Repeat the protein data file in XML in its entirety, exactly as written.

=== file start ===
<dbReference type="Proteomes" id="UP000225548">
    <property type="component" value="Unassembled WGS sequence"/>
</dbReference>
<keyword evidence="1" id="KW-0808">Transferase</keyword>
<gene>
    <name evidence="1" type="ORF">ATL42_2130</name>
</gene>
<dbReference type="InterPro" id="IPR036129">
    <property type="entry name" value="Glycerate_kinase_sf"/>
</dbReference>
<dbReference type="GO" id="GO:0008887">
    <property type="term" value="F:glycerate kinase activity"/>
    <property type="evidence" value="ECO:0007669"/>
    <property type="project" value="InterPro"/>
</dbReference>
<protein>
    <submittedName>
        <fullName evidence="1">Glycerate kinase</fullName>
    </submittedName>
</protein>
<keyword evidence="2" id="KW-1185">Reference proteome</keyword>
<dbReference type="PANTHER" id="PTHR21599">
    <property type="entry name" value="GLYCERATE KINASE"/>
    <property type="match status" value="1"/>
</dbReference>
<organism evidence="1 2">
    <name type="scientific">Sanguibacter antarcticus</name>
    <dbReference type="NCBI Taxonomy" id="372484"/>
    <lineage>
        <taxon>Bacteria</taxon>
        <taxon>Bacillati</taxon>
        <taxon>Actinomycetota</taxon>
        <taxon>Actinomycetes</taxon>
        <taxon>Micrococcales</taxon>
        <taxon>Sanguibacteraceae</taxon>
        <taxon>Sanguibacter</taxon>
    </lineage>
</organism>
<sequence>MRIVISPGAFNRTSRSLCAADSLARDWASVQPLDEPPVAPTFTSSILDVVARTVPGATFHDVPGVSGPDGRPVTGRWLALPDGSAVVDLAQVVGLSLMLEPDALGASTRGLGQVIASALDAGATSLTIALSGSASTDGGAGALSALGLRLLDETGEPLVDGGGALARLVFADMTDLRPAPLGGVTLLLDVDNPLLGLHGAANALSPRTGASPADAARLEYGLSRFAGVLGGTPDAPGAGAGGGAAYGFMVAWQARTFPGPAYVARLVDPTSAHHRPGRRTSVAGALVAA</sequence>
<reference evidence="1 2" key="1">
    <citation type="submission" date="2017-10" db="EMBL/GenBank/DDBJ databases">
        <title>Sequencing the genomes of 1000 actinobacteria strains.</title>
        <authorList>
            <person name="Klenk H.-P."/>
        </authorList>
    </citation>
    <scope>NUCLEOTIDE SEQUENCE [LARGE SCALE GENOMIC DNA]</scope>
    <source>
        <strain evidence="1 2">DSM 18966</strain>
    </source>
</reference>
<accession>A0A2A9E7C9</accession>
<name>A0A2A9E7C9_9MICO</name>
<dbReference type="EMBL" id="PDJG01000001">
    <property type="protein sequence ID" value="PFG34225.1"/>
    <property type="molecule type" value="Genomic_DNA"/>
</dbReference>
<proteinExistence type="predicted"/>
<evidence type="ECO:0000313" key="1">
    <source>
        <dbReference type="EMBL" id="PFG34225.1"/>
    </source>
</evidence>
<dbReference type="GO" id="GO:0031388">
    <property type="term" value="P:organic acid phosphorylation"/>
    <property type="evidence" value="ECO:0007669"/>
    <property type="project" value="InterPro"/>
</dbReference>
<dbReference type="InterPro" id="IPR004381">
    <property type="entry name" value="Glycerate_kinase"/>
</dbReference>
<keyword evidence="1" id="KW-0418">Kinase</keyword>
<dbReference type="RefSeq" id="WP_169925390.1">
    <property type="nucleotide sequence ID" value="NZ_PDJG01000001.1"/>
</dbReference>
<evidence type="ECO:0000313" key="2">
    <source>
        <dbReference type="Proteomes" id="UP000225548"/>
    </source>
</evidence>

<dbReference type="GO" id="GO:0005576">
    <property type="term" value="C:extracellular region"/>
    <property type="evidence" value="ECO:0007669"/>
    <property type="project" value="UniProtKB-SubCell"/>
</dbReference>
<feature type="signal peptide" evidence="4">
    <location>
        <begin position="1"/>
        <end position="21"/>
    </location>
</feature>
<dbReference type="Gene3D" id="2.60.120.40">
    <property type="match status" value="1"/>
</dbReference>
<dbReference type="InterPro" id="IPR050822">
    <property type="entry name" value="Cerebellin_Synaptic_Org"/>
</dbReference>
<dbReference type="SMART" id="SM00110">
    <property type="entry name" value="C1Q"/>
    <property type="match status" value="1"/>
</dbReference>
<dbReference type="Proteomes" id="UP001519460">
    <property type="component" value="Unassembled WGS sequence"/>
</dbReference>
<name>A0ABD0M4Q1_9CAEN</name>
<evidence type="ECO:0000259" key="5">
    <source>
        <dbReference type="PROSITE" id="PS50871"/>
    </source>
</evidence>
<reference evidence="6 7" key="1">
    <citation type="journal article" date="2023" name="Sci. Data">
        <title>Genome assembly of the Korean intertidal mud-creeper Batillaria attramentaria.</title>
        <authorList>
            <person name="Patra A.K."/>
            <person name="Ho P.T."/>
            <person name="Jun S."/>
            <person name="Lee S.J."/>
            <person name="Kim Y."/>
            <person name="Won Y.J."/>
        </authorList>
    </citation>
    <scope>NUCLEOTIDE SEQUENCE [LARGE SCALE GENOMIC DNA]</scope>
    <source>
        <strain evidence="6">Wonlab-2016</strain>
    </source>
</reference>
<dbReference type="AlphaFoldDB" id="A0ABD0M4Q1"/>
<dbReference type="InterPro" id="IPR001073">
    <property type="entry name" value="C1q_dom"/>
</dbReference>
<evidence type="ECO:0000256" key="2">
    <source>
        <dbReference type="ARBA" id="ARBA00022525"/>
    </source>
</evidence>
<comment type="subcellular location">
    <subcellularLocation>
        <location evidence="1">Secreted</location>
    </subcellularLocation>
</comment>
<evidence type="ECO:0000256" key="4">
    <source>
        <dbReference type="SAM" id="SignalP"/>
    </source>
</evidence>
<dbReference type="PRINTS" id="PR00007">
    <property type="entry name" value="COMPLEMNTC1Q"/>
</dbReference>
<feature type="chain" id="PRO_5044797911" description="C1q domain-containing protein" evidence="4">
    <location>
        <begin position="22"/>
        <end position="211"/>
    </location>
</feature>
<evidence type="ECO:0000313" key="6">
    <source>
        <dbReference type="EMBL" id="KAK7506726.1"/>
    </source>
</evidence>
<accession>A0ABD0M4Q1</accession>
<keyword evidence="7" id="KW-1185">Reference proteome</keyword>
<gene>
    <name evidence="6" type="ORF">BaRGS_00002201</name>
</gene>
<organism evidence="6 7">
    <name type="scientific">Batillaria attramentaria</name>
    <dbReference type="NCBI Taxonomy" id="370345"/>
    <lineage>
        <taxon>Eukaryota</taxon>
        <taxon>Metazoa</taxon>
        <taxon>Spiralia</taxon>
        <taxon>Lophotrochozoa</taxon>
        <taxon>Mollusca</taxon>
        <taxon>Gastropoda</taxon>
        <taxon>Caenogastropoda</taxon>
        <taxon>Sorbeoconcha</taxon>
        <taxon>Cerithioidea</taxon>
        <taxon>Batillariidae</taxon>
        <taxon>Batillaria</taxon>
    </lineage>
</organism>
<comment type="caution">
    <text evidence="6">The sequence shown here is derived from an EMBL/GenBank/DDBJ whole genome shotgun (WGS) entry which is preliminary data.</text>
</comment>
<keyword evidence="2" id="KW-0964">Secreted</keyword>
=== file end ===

<dbReference type="Proteomes" id="UP000225548">
    <property type="component" value="Unassembled WGS sequence"/>
</dbReference>
<keyword evidence="1" id="KW-0808">Transferase</keyword>
<gene>
    <name evidence="1" type="ORF">ATL42_2130</name>
</gene>
<dbReference type="InterPro" id="IPR036129">
    <property type="entry name" value="Glycerate_kinase_sf"/>
</dbReference>
<dbReference type="GO" id="GO:0008887">
    <property type="term" value="F:glycerate kinase activity"/>
    <property type="evidence" value="ECO:0007669"/>
    <property type="project" value="InterPro"/>
</dbReference>
<protein>
    <submittedName>
        <fullName evidence="1">Glycerate kinase</fullName>
    </submittedName>
</protein>
<keyword evidence="2" id="KW-1185">Reference proteome</keyword>
<dbReference type="PANTHER" id="PTHR21599">
    <property type="entry name" value="GLYCERATE KINASE"/>
    <property type="match status" value="1"/>
</dbReference>
<organism evidence="1 2">
    <name type="scientific">Sanguibacter antarcticus</name>
    <dbReference type="NCBI Taxonomy" id="372484"/>
    <lineage>
        <taxon>Bacteria</taxon>
        <taxon>Bacillati</taxon>
        <taxon>Actinomycetota</taxon>
        <taxon>Actinomycetes</taxon>
        <taxon>Micrococcales</taxon>
        <taxon>Sanguibacteraceae</taxon>
        <taxon>Sanguibacter</taxon>
    </lineage>
</organism>
<sequence>MRIVISPGAFNRTSRSLCAADSLARDWASVQPLDEPPVAPTFTSSILDVVARTVPGATFHDVPGVSGPDGRPVTGRWLALPDGSAVVDLAQVVGLSLMLEPDALGASTRGLGQVIASALDAGATSLTIALSGSASTDGGAGALSALGLRLLDETGEPLVDGGGALARLVFADMTDLRPAPLGGVTLLLDVDNPLLGLHGAANALSPRTGASPADAARLEYGLSRFAGVLGGTPDAPGAGAGGGAAYGFMVAWQARTFPGPAYVARLVDPTSAHHRPGRRTSVAGALVAA</sequence>
<reference evidence="1 2" key="1">
    <citation type="submission" date="2017-10" db="EMBL/GenBank/DDBJ databases">
        <title>Sequencing the genomes of 1000 actinobacteria strains.</title>
        <authorList>
            <person name="Klenk H.-P."/>
        </authorList>
    </citation>
    <scope>NUCLEOTIDE SEQUENCE [LARGE SCALE GENOMIC DNA]</scope>
    <source>
        <strain evidence="1 2">DSM 18966</strain>
    </source>
</reference>
<accession>A0A2A9E7C9</accession>
<name>A0A2A9E7C9_9MICO</name>
<dbReference type="EMBL" id="PDJG01000001">
    <property type="protein sequence ID" value="PFG34225.1"/>
    <property type="molecule type" value="Genomic_DNA"/>
</dbReference>
<proteinExistence type="predicted"/>
<evidence type="ECO:0000313" key="1">
    <source>
        <dbReference type="EMBL" id="PFG34225.1"/>
    </source>
</evidence>
<dbReference type="GO" id="GO:0031388">
    <property type="term" value="P:organic acid phosphorylation"/>
    <property type="evidence" value="ECO:0007669"/>
    <property type="project" value="InterPro"/>
</dbReference>
<dbReference type="InterPro" id="IPR004381">
    <property type="entry name" value="Glycerate_kinase"/>
</dbReference>
<keyword evidence="1" id="KW-0418">Kinase</keyword>
<dbReference type="RefSeq" id="WP_169925390.1">
    <property type="nucleotide sequence ID" value="NZ_PDJG01000001.1"/>
</dbReference>
<evidence type="ECO:0000313" key="2">
    <source>
        <dbReference type="Proteomes" id="UP000225548"/>
    </source>
</evidence>

<dbReference type="GO" id="GO:0005576">
    <property type="term" value="C:extracellular region"/>
    <property type="evidence" value="ECO:0007669"/>
    <property type="project" value="UniProtKB-SubCell"/>
</dbReference>
<feature type="signal peptide" evidence="4">
    <location>
        <begin position="1"/>
        <end position="21"/>
    </location>
</feature>
<dbReference type="Gene3D" id="2.60.120.40">
    <property type="match status" value="1"/>
</dbReference>
<dbReference type="InterPro" id="IPR050822">
    <property type="entry name" value="Cerebellin_Synaptic_Org"/>
</dbReference>
<dbReference type="SMART" id="SM00110">
    <property type="entry name" value="C1Q"/>
    <property type="match status" value="1"/>
</dbReference>
<dbReference type="Proteomes" id="UP001519460">
    <property type="component" value="Unassembled WGS sequence"/>
</dbReference>
<name>A0ABD0M4Q1_9CAEN</name>
<evidence type="ECO:0000259" key="5">
    <source>
        <dbReference type="PROSITE" id="PS50871"/>
    </source>
</evidence>
<reference evidence="6 7" key="1">
    <citation type="journal article" date="2023" name="Sci. Data">
        <title>Genome assembly of the Korean intertidal mud-creeper Batillaria attramentaria.</title>
        <authorList>
            <person name="Patra A.K."/>
            <person name="Ho P.T."/>
            <person name="Jun S."/>
            <person name="Lee S.J."/>
            <person name="Kim Y."/>
            <person name="Won Y.J."/>
        </authorList>
    </citation>
    <scope>NUCLEOTIDE SEQUENCE [LARGE SCALE GENOMIC DNA]</scope>
    <source>
        <strain evidence="6">Wonlab-2016</strain>
    </source>
</reference>
<dbReference type="AlphaFoldDB" id="A0ABD0M4Q1"/>
<dbReference type="InterPro" id="IPR001073">
    <property type="entry name" value="C1q_dom"/>
</dbReference>
<evidence type="ECO:0000256" key="2">
    <source>
        <dbReference type="ARBA" id="ARBA00022525"/>
    </source>
</evidence>
<comment type="subcellular location">
    <subcellularLocation>
        <location evidence="1">Secreted</location>
    </subcellularLocation>
</comment>
<evidence type="ECO:0000256" key="4">
    <source>
        <dbReference type="SAM" id="SignalP"/>
    </source>
</evidence>
<dbReference type="PRINTS" id="PR00007">
    <property type="entry name" value="COMPLEMNTC1Q"/>
</dbReference>
<feature type="chain" id="PRO_5044797911" description="C1q domain-containing protein" evidence="4">
    <location>
        <begin position="22"/>
        <end position="211"/>
    </location>
</feature>
<evidence type="ECO:0000313" key="6">
    <source>
        <dbReference type="EMBL" id="KAK7506726.1"/>
    </source>
</evidence>
<accession>A0ABD0M4Q1</accession>
<keyword evidence="7" id="KW-1185">Reference proteome</keyword>
<gene>
    <name evidence="6" type="ORF">BaRGS_00002201</name>
</gene>
<organism evidence="6 7">
    <name type="scientific">Batillaria attramentaria</name>
    <dbReference type="NCBI Taxonomy" id="370345"/>
    <lineage>
        <taxon>Eukaryota</taxon>
        <taxon>Metazoa</taxon>
        <taxon>Spiralia</taxon>
        <taxon>Lophotrochozoa</taxon>
        <taxon>Mollusca</taxon>
        <taxon>Gastropoda</taxon>
        <taxon>Caenogastropoda</taxon>
        <taxon>Sorbeoconcha</taxon>
        <taxon>Cerithioidea</taxon>
        <taxon>Batillariidae</taxon>
        <taxon>Batillaria</taxon>
    </lineage>
</organism>
<comment type="caution">
    <text evidence="6">The sequence shown here is derived from an EMBL/GenBank/DDBJ whole genome shotgun (WGS) entry which is preliminary data.</text>
</comment>
<keyword evidence="2" id="KW-0964">Secreted</keyword>